Act early to avoid high procurement costs, councils warned

Local authorities need to act early to prepare for future waste legislation as procurement is set to become more expensive, according to Peter Jones, principal consultant at Eunomia.

The panel consisted of (l-r) Andrew Bird, Newcastle-under-Lyme borough council, Peter Jones, Eunomia, Daniel Roberts, WRAP and was chaired by John Coates, LARAC

Speaking on 15 September at RWM & Letsrecycle Live during a panel discussion, Mr Jones warned that local authorities will need to act quickly on a range of measures in order to gain “first mover advantage” in procurement, before a rush of authorities act when waste legislation comes into force.

Speaking on consistent collections, he said: “I suspect the recent change of government is going to delay things even further but at some point, we’re going to hit the buffers on the expected time to implement these changes. Some of the things local authorities should be doing is finding out and thinking about implications.

“It’s clear that separate food waste is going to be a requirement and it’s not the most straightforward thing to do. We’re suddenly going to have hundreds of thousands of tonnes of food waste that is currently going into the residual bin, trying to find homes within the existing fleet of AD plants. There’s going to be a first mover advantage in securing AD capacity and additional vehicles, for example.”


The panel was chaired by John Coates, head of external affairs at LARAC, and also brought together Andrew Bird, head of environmental sustainability at Newcastle-under-Lyme borough council and Daniel Roberts from WRAP.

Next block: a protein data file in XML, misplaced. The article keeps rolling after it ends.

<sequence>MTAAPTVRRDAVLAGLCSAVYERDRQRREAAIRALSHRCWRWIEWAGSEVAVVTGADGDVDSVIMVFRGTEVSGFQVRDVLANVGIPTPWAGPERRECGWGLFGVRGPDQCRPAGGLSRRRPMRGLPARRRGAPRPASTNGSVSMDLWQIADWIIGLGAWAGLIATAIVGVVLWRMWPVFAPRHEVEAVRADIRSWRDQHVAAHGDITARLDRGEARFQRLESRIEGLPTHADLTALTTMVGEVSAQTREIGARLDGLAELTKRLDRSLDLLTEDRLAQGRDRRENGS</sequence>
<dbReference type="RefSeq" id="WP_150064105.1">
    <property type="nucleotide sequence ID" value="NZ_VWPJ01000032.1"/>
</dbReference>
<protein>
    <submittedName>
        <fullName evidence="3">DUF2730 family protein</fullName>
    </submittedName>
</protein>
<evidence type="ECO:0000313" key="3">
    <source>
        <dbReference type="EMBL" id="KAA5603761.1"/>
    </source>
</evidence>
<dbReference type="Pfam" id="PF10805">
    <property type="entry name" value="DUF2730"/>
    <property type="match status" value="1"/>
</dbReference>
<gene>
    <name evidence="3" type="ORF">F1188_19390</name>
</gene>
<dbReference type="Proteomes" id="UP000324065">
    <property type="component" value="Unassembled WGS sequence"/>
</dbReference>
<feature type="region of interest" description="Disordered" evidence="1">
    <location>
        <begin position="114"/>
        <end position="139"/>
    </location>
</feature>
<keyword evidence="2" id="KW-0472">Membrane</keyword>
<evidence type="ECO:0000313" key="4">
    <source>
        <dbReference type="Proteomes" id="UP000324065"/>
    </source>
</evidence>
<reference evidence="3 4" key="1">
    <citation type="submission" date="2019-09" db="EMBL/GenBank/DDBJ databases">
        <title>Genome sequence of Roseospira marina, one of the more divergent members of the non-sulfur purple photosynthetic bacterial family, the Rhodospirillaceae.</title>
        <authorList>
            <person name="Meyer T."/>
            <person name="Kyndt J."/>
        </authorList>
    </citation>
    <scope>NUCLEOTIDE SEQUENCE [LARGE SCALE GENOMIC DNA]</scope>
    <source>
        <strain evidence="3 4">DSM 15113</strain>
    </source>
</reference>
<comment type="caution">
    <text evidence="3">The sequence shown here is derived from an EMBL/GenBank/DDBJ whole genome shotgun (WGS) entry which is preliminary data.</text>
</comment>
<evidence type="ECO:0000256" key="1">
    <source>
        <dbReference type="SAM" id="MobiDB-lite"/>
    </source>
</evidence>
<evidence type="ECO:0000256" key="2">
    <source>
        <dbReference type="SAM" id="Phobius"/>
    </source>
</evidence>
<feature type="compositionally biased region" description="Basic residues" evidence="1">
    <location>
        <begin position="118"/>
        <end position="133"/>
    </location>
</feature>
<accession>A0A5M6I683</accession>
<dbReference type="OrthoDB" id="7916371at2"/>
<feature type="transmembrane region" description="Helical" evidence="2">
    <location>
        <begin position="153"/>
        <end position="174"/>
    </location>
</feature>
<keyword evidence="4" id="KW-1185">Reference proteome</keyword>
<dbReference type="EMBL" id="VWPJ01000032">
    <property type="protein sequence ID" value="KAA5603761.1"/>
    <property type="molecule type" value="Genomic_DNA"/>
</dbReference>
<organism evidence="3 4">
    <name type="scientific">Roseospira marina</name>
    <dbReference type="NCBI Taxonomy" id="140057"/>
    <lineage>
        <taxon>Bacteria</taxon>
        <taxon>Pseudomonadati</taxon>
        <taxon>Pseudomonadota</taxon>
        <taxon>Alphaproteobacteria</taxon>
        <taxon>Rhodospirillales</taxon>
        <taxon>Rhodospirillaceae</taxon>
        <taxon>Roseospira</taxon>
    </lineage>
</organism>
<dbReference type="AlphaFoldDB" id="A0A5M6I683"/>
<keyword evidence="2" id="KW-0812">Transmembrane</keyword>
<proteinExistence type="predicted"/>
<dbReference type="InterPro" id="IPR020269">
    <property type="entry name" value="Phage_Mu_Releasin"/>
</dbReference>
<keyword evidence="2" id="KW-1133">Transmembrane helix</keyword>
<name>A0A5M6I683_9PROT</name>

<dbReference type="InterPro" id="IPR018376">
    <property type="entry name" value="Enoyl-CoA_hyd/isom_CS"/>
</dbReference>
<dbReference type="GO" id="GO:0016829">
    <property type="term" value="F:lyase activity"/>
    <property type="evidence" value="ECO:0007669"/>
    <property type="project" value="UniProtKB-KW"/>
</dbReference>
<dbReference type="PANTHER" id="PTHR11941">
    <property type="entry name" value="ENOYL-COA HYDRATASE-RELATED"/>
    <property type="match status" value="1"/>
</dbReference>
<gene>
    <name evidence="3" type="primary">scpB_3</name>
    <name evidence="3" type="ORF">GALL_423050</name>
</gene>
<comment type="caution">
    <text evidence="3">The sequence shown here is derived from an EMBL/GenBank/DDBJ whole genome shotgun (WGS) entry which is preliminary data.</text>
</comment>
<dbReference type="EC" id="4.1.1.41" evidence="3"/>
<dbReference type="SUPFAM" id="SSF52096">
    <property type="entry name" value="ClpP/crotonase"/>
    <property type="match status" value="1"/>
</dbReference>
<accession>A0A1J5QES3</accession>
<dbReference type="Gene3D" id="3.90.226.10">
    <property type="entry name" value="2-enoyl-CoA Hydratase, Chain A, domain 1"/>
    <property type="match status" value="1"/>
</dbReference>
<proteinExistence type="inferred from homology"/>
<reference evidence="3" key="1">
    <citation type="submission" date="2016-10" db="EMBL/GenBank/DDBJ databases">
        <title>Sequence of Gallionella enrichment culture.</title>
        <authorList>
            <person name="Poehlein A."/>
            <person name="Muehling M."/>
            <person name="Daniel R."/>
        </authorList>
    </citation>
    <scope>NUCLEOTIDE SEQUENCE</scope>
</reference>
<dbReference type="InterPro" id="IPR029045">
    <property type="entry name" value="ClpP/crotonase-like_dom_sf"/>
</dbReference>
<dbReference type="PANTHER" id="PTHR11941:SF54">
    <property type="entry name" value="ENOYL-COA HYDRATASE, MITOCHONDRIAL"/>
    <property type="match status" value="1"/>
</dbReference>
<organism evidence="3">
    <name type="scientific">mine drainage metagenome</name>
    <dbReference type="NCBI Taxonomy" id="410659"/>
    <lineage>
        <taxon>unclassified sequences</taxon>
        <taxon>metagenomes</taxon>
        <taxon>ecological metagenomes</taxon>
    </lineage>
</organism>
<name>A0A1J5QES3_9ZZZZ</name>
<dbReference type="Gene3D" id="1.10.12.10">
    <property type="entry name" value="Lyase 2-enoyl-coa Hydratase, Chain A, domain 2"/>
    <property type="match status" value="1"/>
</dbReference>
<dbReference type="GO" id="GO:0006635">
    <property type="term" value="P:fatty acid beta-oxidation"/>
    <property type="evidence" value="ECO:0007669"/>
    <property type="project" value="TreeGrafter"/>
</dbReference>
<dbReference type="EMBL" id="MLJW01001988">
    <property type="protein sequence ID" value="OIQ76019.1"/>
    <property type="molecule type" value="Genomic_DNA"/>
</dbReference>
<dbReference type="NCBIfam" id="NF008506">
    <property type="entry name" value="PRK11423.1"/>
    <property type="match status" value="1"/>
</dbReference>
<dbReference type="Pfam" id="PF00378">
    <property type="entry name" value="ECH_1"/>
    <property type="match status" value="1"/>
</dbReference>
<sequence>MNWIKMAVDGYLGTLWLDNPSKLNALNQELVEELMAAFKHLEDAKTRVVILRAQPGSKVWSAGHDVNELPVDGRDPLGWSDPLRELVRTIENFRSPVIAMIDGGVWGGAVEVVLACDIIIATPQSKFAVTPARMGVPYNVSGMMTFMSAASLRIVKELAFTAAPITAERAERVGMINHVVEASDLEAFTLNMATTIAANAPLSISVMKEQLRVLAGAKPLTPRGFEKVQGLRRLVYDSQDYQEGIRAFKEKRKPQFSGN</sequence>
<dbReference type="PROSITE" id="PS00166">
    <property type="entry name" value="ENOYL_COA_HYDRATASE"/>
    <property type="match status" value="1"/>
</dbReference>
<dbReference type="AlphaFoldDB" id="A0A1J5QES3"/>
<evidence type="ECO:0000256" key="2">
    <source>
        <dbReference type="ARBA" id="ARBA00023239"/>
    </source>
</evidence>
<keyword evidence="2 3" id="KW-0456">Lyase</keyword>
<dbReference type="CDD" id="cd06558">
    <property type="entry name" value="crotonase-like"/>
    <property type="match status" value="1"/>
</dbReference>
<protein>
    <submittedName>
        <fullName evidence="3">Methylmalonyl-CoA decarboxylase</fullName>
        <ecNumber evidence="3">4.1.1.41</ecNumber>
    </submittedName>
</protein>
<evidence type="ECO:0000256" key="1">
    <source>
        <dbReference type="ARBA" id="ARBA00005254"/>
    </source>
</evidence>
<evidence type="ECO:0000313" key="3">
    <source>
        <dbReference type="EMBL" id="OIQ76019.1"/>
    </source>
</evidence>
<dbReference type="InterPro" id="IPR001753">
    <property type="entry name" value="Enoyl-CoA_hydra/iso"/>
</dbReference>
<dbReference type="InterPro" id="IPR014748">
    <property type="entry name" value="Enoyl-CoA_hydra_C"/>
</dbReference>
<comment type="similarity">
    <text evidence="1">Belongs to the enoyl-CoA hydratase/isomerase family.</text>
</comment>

The group discussed the changes to local authority collections to come from legislation under the Resources and Waste Strategy, including the extended producer responsibility regime and consistency in kerbside collections.

Mr Bird pointed out that continuous delaying of legislation “can have a knock-on effect on whether targets will be met”. He added that many local authorities want to move forward with the changes but are hesitant to do so “in a period of no information”.

Councils were urged to move quickly, but the panel agreed it was difficult to do so amid uncertainty over timelines (picture: Shutterstock)

He also thought that it was important “to figure out the way to incentivise local authorities to go beyond the necessary”, as they play a key role in the supply chain.


The implementation of EPR, which will shift the responsibility for managing the packaging to producers, is expected to be “a big game changer, which should start to drive better design and more efficiency,” Mr Bird continued.

However, he questioned why the scheme administrator was being run by a public body.

“When the whole process started, it was supposed to be a producer-owned system. Then almost at the eleventh hour we find out that the administrator is going to be a public body, not owned by the producers. That does slightly concern me,” he remarked.

Continuing, he reasoned: “It seems to be an odd decision; I suppose the worry is that we have something that ends up being an over-bureaucratic system that deals in data regurgitation rather than achieving what EPR is supposed to do.

“If it is a public body, it needs to represent the sector and promote circular economy. I could see that happening when it was supposed to be producer-owned, as it would be in their interest. Now, I’m not so sure.”

Another barrier to councils moving forwards ahead of legislation is the compartmentalisation of the supply chain. An example pointed out by Mr Coates was that “one third of MRFs have no plans to introduce flexibles infrastructure until the legislation is finalised”.

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